Previous Challenge Entry (Level 3 - Advanced)
Topic: Fellowship (among believers) (10/11/07)
- TITLE: The Dark Side of Fellowship
By Sharon King
LEAVE COMMENT ON ARTICLE
SEND A PRIVATE COMMENT
ADD TO MY FAVORITES
Among the more subtle dark sides of fellowship is manipulation. We can engage in manipulation, convinced of our good intentions and with no malice of any kind in our hearts. At a point of conflict, our spirituality prompts our desire to bring harmony to discord and peace to turmoil. But at what cost? At times, resolving a conflict distills down to convincing someone that we are right, and he or she is wrong. Are we willing to sacrifice some of our desire to be right for the sake of the well-being of another? Or, do we slide almost imperceptibly into “manipulation mode,” using the trust and familiarity that grows from fellowship as tools to obtain the outcome we want?
One of most poignant examples of manipulative behavior in a religious context—and one of the most profound responses to it—can be found in the dialogue of the movie masterpiece, A Man for All Seasons, the story of Thomas More. Thomas’s close friend, the Duke of Norfolk, tries to convince Thomas to join with all the other nobles in the court of King Henry VIII who have signed a document endorsing the King’s divorce and re-marriage, despite the Pope’s disapproval. Thomas More feels compelled to acknowledge the Pope’s authority and refuses to sign the document, knowing this action may result in his execution for treason (which it does). The following dialogue ensues between Thomas and the Duke of Norfolk (taken from “Memorable Quotes—A Man for All Seasons” at http://www.imdb.com/title/tt0060665/quotes ):
The Duke of Norfolk: Oh, confound all this, Thomas. I'm not a scholar. I don't know whether the King’s marriage was lawful or not, but look at these names! Why can't you do as I did and come with us, for fellowship!
Thomas More: And when we die, Norfolk, and you are sent to heaven for doing your conscience, and I am sent to hell for not doing mine, will you come with me, for fellowship?
I was a member at a church that was going through a difficult time several years ago. Our pastor had angered some parishioners regarding a financial issue, including some members of the church board on which I served. A “movement” began to find new leadership for our church and “convince” our pastor that he should leave. I was aware of the allegations, and I realized that our church needed to confront the issue. However, I was very close to the pastor and considered him a personal friend. I withheld judgment until some tangible evidence of wrongdoing could be produced. The chair of our church board, who was deeply involved in the “movement” and aware of my support for our pastor, called me one evening and left a message asking if we could meet for lunch. She mentioned that she knew I had been out of town and might be “out of touch” with some important church details. I recall feeling very anxious after I got the message. I wrestled with the decision to have lunch with her, suspecting that I would be subjected to some arm-twisting about the situation with the pastor. I decided to send her an email (somewhat cowardly, I confess). I told her that, given the problems we were having, I preferred to limit discussions about church business to board meetings.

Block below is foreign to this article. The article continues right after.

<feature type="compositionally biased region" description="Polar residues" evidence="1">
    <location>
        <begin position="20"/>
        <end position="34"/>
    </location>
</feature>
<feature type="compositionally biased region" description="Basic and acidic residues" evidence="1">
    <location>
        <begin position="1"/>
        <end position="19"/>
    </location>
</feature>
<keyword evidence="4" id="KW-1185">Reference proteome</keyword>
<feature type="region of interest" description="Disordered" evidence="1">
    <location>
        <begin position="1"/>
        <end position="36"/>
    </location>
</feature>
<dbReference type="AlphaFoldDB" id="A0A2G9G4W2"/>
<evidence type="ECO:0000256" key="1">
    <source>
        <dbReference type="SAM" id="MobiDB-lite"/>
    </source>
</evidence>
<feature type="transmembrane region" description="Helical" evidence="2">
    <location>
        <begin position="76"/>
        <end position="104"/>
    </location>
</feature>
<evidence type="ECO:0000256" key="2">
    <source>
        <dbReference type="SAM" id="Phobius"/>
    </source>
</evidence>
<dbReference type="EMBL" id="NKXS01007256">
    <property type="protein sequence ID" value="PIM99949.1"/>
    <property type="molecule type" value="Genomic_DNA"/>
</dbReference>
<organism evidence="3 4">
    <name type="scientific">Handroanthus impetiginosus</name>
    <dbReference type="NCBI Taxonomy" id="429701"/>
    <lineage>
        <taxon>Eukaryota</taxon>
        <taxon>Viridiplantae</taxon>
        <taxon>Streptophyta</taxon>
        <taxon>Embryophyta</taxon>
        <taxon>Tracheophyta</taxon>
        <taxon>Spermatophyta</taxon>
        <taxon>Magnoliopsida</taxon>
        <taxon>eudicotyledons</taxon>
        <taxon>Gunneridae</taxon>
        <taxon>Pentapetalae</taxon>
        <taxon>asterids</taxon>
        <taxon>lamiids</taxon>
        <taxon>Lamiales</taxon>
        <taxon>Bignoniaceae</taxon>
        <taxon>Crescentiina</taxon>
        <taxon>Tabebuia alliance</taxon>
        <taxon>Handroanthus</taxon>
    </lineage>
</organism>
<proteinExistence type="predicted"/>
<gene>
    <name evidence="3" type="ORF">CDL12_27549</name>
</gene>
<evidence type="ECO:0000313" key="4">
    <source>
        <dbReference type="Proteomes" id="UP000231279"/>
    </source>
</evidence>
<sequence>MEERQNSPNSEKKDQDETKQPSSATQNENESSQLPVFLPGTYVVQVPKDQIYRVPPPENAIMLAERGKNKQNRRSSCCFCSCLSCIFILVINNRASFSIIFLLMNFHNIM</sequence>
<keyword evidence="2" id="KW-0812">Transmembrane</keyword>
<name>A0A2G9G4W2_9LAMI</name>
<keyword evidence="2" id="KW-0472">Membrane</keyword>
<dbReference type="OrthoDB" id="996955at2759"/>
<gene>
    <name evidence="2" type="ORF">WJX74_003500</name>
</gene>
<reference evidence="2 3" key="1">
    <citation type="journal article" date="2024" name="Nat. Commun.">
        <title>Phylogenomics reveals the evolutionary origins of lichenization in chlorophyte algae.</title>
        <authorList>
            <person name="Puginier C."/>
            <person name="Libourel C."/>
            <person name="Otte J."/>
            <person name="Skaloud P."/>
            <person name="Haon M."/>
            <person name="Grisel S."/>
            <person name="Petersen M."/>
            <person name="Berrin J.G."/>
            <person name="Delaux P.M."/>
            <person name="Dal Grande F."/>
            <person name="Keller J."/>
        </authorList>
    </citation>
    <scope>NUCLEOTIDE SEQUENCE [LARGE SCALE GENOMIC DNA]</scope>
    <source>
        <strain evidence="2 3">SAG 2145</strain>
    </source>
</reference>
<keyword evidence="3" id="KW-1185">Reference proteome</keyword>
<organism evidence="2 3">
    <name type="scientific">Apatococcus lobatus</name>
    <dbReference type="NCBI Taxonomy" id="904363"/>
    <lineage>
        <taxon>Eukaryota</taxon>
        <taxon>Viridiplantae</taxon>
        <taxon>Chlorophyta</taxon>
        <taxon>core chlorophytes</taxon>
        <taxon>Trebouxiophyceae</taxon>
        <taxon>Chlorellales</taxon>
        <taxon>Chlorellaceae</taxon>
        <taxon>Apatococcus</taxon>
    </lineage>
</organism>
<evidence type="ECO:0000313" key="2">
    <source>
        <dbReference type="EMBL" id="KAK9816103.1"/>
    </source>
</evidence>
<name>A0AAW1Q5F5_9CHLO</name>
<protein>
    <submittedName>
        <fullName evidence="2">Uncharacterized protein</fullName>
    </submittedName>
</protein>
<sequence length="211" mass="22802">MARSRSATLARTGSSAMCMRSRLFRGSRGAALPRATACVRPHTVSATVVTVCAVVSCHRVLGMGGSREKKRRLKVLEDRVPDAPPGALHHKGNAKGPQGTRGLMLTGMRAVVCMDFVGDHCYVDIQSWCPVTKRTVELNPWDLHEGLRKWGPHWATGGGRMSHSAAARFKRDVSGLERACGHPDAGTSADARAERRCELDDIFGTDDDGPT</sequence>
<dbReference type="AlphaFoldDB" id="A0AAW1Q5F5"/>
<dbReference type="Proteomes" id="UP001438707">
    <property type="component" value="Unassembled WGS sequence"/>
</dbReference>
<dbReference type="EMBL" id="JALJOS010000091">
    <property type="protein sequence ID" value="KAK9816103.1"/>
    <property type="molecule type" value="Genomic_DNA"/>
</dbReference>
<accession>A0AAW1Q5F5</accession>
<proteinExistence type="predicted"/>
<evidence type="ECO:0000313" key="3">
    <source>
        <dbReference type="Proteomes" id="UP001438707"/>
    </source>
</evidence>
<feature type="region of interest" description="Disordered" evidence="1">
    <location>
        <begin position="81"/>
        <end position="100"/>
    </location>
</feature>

Yes, I also have been guilty of manipulative behavior from time to time, so I include myself when I say we all need to search our hearts and motives when our fellowship with other believers tempts us to sway someone’s contrary opinion to our way of thinking. True fellowship, after all, should mimic the tolerance, acceptance, and forgiveness that Jesus so lovingly displays to each of us all the time.
The opinions expressed by authors may not necessarily reflect the opinion of FaithWriters.com.
Accept Jesus as Your Lord and Savior Right Now - CLICK HERE
JOIN US at FaithWriters for Free. Grow as a Writer and Spread the Gospel.